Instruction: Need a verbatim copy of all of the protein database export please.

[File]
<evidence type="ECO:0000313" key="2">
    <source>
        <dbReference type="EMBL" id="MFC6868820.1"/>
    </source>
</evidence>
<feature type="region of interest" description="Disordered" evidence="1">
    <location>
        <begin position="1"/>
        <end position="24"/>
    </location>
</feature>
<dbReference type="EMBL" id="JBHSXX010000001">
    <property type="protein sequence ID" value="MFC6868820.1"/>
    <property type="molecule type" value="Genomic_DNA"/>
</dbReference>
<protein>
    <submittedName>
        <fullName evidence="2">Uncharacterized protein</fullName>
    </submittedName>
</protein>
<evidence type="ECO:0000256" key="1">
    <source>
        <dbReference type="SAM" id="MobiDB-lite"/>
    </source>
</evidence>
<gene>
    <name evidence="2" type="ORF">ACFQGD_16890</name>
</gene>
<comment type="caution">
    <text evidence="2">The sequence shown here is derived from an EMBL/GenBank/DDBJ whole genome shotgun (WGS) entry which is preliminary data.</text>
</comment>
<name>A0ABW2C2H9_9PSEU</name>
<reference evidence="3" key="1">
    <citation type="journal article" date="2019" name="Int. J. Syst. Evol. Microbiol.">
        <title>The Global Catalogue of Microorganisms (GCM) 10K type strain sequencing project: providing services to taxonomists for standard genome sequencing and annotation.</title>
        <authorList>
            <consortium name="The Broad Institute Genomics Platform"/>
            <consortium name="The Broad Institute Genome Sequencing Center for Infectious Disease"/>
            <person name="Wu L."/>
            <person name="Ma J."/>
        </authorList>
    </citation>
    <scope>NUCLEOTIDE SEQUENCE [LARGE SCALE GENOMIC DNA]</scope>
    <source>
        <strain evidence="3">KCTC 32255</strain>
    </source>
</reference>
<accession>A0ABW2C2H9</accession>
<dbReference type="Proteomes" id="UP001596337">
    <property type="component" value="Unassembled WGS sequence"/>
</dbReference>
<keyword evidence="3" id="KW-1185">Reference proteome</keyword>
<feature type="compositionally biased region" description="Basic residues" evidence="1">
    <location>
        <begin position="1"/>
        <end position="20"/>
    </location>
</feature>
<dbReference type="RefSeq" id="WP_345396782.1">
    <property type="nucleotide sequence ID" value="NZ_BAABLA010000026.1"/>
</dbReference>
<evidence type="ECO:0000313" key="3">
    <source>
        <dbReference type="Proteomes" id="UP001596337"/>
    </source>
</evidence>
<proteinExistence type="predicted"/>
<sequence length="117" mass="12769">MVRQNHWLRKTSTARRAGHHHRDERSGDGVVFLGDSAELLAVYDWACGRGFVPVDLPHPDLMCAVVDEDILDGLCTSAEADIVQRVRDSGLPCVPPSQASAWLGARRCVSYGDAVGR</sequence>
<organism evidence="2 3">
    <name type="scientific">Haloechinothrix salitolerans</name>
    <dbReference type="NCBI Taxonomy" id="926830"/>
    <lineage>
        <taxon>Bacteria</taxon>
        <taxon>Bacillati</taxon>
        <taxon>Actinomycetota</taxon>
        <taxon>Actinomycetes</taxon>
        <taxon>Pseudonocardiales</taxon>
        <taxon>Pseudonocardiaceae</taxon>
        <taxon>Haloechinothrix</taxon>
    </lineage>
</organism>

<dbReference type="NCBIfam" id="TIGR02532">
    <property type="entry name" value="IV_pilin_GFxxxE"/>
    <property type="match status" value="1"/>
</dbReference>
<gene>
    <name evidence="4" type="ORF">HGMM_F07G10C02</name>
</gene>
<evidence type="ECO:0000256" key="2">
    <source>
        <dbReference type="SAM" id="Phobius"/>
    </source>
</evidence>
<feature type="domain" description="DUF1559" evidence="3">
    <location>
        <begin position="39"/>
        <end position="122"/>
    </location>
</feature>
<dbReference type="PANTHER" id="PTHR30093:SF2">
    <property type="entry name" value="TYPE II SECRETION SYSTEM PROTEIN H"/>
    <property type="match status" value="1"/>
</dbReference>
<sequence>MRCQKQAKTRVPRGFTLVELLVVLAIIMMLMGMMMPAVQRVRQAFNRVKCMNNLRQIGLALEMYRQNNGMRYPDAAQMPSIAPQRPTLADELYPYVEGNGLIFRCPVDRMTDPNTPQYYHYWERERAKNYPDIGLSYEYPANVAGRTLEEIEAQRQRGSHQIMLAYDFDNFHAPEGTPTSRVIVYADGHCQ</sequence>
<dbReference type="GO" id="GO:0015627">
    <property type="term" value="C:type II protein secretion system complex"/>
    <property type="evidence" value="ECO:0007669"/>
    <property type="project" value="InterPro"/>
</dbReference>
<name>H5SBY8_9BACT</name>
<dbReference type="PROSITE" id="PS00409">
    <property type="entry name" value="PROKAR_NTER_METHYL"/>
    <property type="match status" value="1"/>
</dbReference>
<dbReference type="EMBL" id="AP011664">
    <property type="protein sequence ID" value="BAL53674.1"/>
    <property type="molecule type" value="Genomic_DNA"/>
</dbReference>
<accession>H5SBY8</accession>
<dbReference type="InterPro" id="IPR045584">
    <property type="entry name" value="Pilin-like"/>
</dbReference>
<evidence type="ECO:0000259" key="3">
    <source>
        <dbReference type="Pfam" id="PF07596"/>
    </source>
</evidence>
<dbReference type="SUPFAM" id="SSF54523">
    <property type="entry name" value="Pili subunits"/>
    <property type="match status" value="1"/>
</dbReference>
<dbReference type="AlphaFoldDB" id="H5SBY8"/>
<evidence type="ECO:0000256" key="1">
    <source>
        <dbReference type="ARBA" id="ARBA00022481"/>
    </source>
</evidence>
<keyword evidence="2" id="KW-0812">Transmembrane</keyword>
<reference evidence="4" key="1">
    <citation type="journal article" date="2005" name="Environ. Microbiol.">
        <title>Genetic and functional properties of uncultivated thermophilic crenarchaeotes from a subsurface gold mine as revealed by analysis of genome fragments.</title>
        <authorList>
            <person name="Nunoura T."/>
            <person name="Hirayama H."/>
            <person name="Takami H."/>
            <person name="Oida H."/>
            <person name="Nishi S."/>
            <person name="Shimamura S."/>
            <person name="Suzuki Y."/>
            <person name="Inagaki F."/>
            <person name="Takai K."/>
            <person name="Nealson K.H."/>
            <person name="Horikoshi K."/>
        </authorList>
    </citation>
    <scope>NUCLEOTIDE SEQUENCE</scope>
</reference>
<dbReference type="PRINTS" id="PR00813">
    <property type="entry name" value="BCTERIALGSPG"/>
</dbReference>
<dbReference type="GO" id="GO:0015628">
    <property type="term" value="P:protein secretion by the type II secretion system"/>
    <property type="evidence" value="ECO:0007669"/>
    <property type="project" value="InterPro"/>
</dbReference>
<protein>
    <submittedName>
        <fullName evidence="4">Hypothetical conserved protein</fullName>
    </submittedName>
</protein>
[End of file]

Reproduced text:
<evidence type="ECO:0000313" key="2">
    <source>
        <dbReference type="EMBL" id="MFC6868820.1"/>
    </source>
</evidence>
<feature type="region of interest" description="Disordered" evidence="1">
    <location>
        <begin position="1"/>
        <end position="24"/>
    </location>
</feature>
<dbReference type="EMBL" id="JBHSXX010000001">
    <property type="protein sequence ID" value="MFC6868820.1"/>
    <property type="molecule type" value="Genomic_DNA"/>
</dbReference>
<protein>
    <submittedName>
        <fullName evidence="2">Uncharacterized protein</fullName>
    </submittedName>
</protein>
<evidence type="ECO:0000256" key="1">
    <source>
        <dbReference type="SAM" id="MobiDB-lite"/>
    </source>
</evidence>
<gene>
    <name evidence="2" type="ORF">ACFQGD_16890</name>
</gene>
<comment type="caution">
    <text evidence="2">The sequence shown here is derived from an EMBL/GenBank/DDBJ whole genome shotgun (WGS) entry which is preliminary data.</text>
</comment>
<name>A0ABW2C2H9_9PSEU</name>
<reference evidence="3" key="1">
    <citation type="journal article" date="2019" name="Int. J. Syst. Evol. Microbiol.">
        <title>The Global Catalogue of Microorganisms (GCM) 10K type strain sequencing project: providing services to taxonomists for standard genome sequencing and annotation.</title>
        <authorList>
            <consortium name="The Broad Institute Genomics Platform"/>
            <consortium name="The Broad Institute Genome Sequencing Center for Infectious Disease"/>
            <person name="Wu L."/>
            <person name="Ma J."/>
        </authorList>
    </citation>
    <scope>NUCLEOTIDE SEQUENCE [LARGE SCALE GENOMIC DNA]</scope>
    <source>
        <strain evidence="3">KCTC 32255</strain>
    </source>
</reference>
<accession>A0ABW2C2H9</accession>
<dbReference type="Proteomes" id="UP001596337">
    <property type="component" value="Unassembled WGS sequence"/>
</dbReference>
<keyword evidence="3" id="KW-1185">Reference proteome</keyword>
<feature type="compositionally biased region" description="Basic residues" evidence="1">
    <location>
        <begin position="1"/>
        <end position="20"/>
    </location>
</feature>
<dbReference type="RefSeq" id="WP_345396782.1">
    <property type="nucleotide sequence ID" value="NZ_BAABLA010000026.1"/>
</dbReference>
<evidence type="ECO:0000313" key="3">
    <source>
        <dbReference type="Proteomes" id="UP001596337"/>
    </source>
</evidence>
<proteinExistence type="predicted"/>
<sequence length="117" mass="12769">MVRQNHWLRKTSTARRAGHHHRDERSGDGVVFLGDSAELLAVYDWACGRGFVPVDLPHPDLMCAVVDEDILDGLCTSAEADIVQRVRDSGLPCVPPSQASAWLGARRCVSYGDAVGR</sequence>
<organism evidence="2 3">
    <name type="scientific">Haloechinothrix salitolerans</name>
    <dbReference type="NCBI Taxonomy" id="926830"/>
    <lineage>
        <taxon>Bacteria</taxon>
        <taxon>Bacillati</taxon>
        <taxon>Actinomycetota</taxon>
        <taxon>Actinomycetes</taxon>
        <taxon>Pseudonocardiales</taxon>
        <taxon>Pseudonocardiaceae</taxon>
        <taxon>Haloechinothrix</taxon>
    </lineage>
</organism>

<dbReference type="NCBIfam" id="TIGR02532">
    <property type="entry name" value="IV_pilin_GFxxxE"/>
    <property type="match status" value="1"/>
</dbReference>
<gene>
    <name evidence="4" type="ORF">HGMM_F07G10C02</name>
</gene>
<evidence type="ECO:0000256" key="2">
    <source>
        <dbReference type="SAM" id="Phobius"/>
    </source>
</evidence>
<feature type="domain" description="DUF1559" evidence="3">
    <location>
        <begin position="39"/>
        <end position="122"/>
    </location>
</feature>
<dbReference type="PANTHER" id="PTHR30093:SF2">
    <property type="entry name" value="TYPE II SECRETION SYSTEM PROTEIN H"/>
    <property type="match status" value="1"/>
</dbReference>
<sequence>MRCQKQAKTRVPRGFTLVELLVVLAIIMMLMGMMMPAVQRVRQAFNRVKCMNNLRQIGLALEMYRQNNGMRYPDAAQMPSIAPQRPTLADELYPYVEGNGLIFRCPVDRMTDPNTPQYYHYWERERAKNYPDIGLSYEYPANVAGRTLEEIEAQRQRGSHQIMLAYDFDNFHAPEGTPTSRVIVYADGHCQ</sequence>
<dbReference type="GO" id="GO:0015627">
    <property type="term" value="C:type II protein secretion system complex"/>
    <property type="evidence" value="ECO:0007669"/>
    <property type="project" value="InterPro"/>
</dbReference>
<name>H5SBY8_9BACT</name>
<dbReference type="PROSITE" id="PS00409">
    <property type="entry name" value="PROKAR_NTER_METHYL"/>
    <property type="match status" value="1"/>
</dbReference>
<dbReference type="EMBL" id="AP011664">
    <property type="protein sequence ID" value="BAL53674.1"/>
    <property type="molecule type" value="Genomic_DNA"/>
</dbReference>
<accession>H5SBY8</accession>
<dbReference type="InterPro" id="IPR045584">
    <property type="entry name" value="Pilin-like"/>
</dbReference>
<evidence type="ECO:0000259" key="3">
    <source>
        <dbReference type="Pfam" id="PF07596"/>
    </source>
</evidence>
<dbReference type="SUPFAM" id="SSF54523">
    <property type="entry name" value="Pili subunits"/>
    <property type="match status" value="1"/>
</dbReference>
<dbReference type="AlphaFoldDB" id="H5SBY8"/>
<evidence type="ECO:0000256" key="1">
    <source>
        <dbReference type="ARBA" id="ARBA00022481"/>
    </source>
</evidence>
<keyword evidence="2" id="KW-0812">Transmembrane</keyword>
<reference evidence="4" key="1">
    <citation type="journal article" date="2005" name="Environ. Microbiol.">
        <title>Genetic and functional properties of uncultivated thermophilic crenarchaeotes from a subsurface gold mine as revealed by analysis of genome fragments.</title>
        <authorList>
            <person name="Nunoura T."/>
            <person name="Hirayama H."/>
            <person name="Takami H."/>
            <person name="Oida H."/>
            <person name="Nishi S."/>
            <person name="Shimamura S."/>
            <person name="Suzuki Y."/>
            <person name="Inagaki F."/>
            <person name="Takai K."/>
            <person name="Nealson K.H."/>
            <person name="Horikoshi K."/>
        </authorList>
    </citation>
    <scope>NUCLEOTIDE SEQUENCE</scope>
</reference>
<dbReference type="PRINTS" id="PR00813">
    <property type="entry name" value="BCTERIALGSPG"/>
</dbReference>
<dbReference type="GO" id="GO:0015628">
    <property type="term" value="P:protein secretion by the type II secretion system"/>
    <property type="evidence" value="ECO:0007669"/>
    <property type="project" value="InterPro"/>
</dbReference>
<protein>
    <submittedName>
        <fullName evidence="4">Hypothetical conserved protein</fullName>
    </submittedName>
</protein>